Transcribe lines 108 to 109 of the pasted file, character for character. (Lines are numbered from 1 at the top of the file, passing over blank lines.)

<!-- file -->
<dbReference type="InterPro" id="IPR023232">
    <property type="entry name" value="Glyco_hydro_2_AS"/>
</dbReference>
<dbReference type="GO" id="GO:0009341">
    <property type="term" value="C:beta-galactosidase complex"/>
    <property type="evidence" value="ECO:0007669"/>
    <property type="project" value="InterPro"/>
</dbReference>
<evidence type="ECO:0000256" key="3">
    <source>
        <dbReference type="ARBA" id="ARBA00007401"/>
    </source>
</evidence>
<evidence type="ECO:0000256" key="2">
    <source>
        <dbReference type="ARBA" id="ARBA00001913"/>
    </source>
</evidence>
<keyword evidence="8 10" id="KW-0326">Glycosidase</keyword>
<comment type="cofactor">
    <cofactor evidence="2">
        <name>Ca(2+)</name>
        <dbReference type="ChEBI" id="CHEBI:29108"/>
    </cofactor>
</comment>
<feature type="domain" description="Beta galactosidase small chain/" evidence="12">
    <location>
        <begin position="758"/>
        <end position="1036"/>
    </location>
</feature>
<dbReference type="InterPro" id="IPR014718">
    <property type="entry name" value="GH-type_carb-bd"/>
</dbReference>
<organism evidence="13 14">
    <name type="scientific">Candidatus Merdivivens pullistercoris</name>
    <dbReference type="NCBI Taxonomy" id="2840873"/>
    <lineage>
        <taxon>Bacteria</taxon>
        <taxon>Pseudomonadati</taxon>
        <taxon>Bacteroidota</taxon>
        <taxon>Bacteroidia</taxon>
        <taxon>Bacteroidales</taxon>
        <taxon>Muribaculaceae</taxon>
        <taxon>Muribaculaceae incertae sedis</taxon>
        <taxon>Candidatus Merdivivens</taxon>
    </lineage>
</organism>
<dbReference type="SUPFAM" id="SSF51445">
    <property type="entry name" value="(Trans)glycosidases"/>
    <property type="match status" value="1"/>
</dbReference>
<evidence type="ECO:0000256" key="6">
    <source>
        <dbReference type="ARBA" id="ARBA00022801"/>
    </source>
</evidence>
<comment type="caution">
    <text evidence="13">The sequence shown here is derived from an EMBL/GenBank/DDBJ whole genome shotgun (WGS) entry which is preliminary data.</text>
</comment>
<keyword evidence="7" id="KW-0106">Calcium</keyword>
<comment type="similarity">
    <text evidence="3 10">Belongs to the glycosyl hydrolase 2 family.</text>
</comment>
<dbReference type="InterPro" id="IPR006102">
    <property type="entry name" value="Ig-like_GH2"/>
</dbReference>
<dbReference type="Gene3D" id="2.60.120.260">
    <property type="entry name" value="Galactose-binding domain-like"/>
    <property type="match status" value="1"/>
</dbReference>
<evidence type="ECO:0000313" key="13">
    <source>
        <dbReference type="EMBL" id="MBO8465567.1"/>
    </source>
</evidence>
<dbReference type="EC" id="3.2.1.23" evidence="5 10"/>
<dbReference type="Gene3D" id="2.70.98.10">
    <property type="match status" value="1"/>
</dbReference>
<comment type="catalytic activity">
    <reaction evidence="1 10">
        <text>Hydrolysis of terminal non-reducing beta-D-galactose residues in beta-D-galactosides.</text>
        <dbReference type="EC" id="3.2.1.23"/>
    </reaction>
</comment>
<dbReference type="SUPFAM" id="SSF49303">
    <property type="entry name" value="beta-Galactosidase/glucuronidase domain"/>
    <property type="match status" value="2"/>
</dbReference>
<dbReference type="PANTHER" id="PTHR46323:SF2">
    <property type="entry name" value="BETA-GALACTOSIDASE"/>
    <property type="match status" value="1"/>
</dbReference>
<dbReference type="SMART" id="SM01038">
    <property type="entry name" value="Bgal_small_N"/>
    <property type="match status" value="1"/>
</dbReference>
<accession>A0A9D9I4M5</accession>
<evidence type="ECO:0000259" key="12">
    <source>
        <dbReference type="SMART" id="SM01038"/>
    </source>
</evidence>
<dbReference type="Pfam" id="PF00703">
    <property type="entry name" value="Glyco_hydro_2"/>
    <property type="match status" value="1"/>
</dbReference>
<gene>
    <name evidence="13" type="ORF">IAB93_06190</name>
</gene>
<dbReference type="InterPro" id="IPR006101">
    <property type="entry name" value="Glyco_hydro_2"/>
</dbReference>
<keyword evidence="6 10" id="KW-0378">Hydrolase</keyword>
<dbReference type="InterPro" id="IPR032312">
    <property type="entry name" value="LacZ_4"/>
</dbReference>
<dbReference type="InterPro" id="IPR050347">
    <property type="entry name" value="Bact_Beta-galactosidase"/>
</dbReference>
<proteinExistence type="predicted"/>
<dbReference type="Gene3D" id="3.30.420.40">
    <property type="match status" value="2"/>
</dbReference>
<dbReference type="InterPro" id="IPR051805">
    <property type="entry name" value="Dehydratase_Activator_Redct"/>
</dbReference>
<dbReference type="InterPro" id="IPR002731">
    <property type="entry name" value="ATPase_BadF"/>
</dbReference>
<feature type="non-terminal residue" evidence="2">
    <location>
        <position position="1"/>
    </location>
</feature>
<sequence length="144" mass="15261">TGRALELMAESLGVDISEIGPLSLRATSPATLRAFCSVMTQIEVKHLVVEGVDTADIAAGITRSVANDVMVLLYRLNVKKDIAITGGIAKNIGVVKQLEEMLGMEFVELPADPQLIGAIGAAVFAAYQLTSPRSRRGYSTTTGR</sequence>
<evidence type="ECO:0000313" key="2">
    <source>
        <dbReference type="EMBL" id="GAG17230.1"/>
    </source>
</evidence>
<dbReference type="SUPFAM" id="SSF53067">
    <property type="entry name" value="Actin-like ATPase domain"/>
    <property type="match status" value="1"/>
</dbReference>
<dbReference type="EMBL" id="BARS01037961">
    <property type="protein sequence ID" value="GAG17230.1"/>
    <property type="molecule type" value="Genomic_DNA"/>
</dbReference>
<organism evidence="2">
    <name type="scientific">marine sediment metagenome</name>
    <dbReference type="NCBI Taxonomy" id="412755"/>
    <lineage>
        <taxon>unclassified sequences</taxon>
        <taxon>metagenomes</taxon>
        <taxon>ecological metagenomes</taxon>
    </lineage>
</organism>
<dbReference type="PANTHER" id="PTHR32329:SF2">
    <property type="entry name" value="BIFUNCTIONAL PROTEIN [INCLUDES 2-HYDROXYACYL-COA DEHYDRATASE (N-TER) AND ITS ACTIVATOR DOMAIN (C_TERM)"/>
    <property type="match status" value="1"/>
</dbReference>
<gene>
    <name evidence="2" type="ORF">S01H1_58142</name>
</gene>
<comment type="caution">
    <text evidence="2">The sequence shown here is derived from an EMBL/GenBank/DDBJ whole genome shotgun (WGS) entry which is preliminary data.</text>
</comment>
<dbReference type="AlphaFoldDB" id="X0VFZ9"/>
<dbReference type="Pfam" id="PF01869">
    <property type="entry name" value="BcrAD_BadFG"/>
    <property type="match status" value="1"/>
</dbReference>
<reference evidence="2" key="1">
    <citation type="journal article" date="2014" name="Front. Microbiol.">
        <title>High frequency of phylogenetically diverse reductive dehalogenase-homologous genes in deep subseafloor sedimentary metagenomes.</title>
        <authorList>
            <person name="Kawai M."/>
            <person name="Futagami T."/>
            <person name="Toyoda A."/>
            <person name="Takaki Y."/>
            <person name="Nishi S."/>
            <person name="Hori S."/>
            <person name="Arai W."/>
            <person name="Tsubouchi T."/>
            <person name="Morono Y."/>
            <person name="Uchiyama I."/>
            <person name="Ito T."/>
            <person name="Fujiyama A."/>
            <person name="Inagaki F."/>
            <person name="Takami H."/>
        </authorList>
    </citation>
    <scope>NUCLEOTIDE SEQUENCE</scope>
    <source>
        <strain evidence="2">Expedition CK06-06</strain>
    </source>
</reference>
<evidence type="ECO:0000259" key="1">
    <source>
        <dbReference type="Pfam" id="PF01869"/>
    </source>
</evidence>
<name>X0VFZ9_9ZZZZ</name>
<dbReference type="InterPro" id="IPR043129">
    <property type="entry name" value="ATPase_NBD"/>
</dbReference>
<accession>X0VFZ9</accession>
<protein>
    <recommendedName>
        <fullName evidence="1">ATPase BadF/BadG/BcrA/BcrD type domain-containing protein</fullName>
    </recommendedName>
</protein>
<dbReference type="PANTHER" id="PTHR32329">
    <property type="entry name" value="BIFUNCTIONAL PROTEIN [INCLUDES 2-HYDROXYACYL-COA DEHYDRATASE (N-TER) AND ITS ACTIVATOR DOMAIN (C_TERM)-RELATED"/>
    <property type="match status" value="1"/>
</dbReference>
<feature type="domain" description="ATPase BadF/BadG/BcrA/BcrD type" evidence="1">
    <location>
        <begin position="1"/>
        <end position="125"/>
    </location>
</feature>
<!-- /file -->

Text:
</dbReference>
<gene>